Arts Center believes city budget cut is step toward privatization; city says it’s simply following public-private agreement

The Lawrence Arts Center sustained a $55,000 cut in funding for building maintenance as part of the city’s 2017 budget, and years to come will likely bring more reductions.

Arts Center leaders said the cut came as a surprise, and is moving the center closer to a private entity that may have to reduce some of its hours or eliminate some of the free and low cost services it provides to the public.

“The city is taking steps toward privatizing the Lawrence Arts Center, which is not a part of our vision and not a part of our plan,” said Arts Center CEO Susan Tate. “Public funding is very important to keeping an entity open to the public, and we hope that the city reverses course.”

The city owns the building that houses the Arts Center, located at 940 New Hampshire St., and leases it to the center. As part of the lease agreement, the city is responsible for major exterior and structural maintenance to the Arts Center, but not interior upkeep. City Manager Tom Markus said the funding reduction is the first phase of returning funding to what was originally intended by the agreement, under which the city has been paying more than required for interior maintenance.

“The reduction in funding is consistent with the written document that exists from the very origins of that center,” Markus said. “…That document says that’s their responsibility, so it’s hard for me to understand the argument then that we’re shifting away from some obligation that we never had to begin with.”

The cut to the Arts Center amounts to a 50 percent reduction to the $110,000 the city is currently paying toward interior maintenance of the 40,000-square-foot building. The center had requested about $156,000 for interior facilities maintenance in 2017.

Lawrence city commissioners at their meeting Aug. 2 unanimously approved an approximately $240 million city budget for 2017, which forewent some other reductions recommended by Markus by increasing the property tax rate by 0.53 mills. But the majority of commissioners agreed with the reductions to the Arts Center.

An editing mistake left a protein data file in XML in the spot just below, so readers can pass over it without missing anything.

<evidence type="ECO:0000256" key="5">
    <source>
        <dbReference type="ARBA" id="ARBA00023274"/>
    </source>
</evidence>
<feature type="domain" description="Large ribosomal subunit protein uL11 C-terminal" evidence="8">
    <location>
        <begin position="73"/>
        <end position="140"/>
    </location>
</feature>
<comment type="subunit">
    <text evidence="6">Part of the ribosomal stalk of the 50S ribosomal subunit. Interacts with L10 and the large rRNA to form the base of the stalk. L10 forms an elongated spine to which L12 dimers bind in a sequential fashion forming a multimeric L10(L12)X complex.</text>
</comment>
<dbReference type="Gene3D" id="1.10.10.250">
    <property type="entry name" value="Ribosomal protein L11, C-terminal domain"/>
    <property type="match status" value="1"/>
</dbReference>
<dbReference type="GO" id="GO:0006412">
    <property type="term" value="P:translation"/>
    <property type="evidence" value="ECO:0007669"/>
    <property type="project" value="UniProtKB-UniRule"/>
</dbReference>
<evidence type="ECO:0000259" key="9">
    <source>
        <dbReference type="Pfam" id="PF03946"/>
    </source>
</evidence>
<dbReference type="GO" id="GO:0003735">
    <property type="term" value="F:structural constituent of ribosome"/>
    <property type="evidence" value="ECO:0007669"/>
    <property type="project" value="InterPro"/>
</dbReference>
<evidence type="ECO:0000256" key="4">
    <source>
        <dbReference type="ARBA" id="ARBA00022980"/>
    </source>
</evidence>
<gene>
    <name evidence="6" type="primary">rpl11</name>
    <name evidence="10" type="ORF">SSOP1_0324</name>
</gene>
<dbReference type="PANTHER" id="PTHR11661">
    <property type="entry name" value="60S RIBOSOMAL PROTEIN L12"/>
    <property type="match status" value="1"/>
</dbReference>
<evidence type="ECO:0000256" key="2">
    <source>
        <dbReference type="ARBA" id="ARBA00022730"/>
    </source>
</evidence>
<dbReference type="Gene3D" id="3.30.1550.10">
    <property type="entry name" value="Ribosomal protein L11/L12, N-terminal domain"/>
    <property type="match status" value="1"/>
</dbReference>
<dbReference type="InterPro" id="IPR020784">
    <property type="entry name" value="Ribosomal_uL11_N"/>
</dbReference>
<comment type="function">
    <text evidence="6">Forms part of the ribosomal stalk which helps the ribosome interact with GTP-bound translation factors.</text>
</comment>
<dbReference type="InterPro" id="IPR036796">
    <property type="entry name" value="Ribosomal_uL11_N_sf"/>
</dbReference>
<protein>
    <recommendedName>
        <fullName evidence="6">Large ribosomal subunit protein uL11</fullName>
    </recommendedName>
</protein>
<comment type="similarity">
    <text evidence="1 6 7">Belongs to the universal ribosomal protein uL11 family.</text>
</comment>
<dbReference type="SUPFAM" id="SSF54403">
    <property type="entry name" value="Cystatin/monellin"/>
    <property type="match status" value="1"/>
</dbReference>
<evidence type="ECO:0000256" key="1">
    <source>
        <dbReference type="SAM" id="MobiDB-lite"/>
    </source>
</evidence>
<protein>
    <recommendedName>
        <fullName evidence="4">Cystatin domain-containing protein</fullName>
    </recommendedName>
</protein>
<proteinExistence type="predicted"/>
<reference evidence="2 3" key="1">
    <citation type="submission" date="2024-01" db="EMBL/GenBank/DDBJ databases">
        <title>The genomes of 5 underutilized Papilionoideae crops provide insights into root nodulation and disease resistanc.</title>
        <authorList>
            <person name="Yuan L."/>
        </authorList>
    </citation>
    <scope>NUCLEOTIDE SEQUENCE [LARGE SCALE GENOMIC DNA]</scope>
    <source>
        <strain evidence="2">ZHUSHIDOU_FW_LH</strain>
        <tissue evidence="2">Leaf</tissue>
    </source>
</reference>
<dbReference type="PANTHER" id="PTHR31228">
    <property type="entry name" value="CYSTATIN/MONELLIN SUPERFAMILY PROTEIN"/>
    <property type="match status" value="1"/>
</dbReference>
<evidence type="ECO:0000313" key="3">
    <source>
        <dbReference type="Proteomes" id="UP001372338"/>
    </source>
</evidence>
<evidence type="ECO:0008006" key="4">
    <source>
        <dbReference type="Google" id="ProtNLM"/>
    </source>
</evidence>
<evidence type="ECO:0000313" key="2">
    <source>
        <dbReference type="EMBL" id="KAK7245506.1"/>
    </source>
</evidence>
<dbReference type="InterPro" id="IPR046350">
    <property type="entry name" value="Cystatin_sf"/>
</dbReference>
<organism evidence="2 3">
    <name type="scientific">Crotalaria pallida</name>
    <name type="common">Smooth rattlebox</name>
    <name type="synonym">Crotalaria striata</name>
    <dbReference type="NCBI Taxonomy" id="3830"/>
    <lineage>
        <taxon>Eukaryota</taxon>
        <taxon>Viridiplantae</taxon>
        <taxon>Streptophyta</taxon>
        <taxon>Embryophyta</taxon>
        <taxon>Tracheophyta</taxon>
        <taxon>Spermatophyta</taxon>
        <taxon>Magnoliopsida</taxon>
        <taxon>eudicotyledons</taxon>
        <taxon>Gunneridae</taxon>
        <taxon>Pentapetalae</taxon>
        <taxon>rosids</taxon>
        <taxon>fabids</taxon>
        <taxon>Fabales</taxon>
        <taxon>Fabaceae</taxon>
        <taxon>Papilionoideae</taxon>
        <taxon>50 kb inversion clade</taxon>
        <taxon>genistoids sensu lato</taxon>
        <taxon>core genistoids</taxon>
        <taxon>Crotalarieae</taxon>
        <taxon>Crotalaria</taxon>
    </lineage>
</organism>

“We thought we were phasing it back into what the language absolutely says,” Markus said.

Markus said the 50 percent cut this year was a way to phase in the changes so the Arts Center didn’t feel the full impact of shifting funding back to what the lease agreement says, The intent is to cut the remaining $55,000 in 2018. He added there was no good explanation as to why the city was paying more than what was laid out in the agreement.

“If in fact it was a conscious decision, the question that remains is why wasn’t the agreement amended?” Markus said. “I suspect somebody didn’t follow the agreement at some point, or refer back to it.”

Tate said she thinks the 50 percent reduction for 2017 and the intent to eliminate the interior facilities maintenance funding altogether by 2018 is not in line with the spirit of a public arts center.

“Public support for the arts has been an important value in Lawrence since the Lawrence Arts Center opened in 1974, in a different city-owned building,” Tate said. “Removing public funding for the arts has happened in the state of Kansas, but is not something we expect to see in Lawrence.”

The city will continue to provide $30,000 toward scholarships that allow low-income students to enroll in Arts Center programs. The Arts Center had requested $60,000 for scholarships in 2017. Together, the interior facility’s maintenance and the scholarship funds amount to about 4 percent of the Arts Center’s $3 million operating budget, Tate said. The city, however, also spends funds over and above those two line items that benefit the arts center.

The Arts Center previously operated out of the Carnegie Building located at 200 W. 9th St. When the agreement to build the new Arts Center was made, about 40 percent of the funding for the more than $7-million building was provided by the arts center. City-issued bonds funded the remainder, and the city continues to pay more than $200,000 per year in debt payments on those bonds. The city also pays the utilities and service contracts on the building, which are about $130,000 per year, according to Assistant City Manager Casey Toomay.

Though scholarship and building payments will not change, Tate said the interior maintenance funds are important because they help keep the center accessible to the community. The interior maintenance funds are used to pay for one full-time and three part-time positions that provide interior upkeep to the building as well as allow it to be open to public for extended hours, Tate said. She said that in addition to being open every day for 12 hours, the Arts Center allows other nonprofit groups or artists to use the building at no or low cost.

“We have made no decisions about what we will cut, but the fact is cutting interior maintenance of the building in half is something we are going to feel and it will have an impact on how open we can be, and how often we can allow free or low-cost uses of the building,” Tate said.

The City Commission is expected to give final approval to the city’s operating and capital improvement budget at its meeting Aug. 16.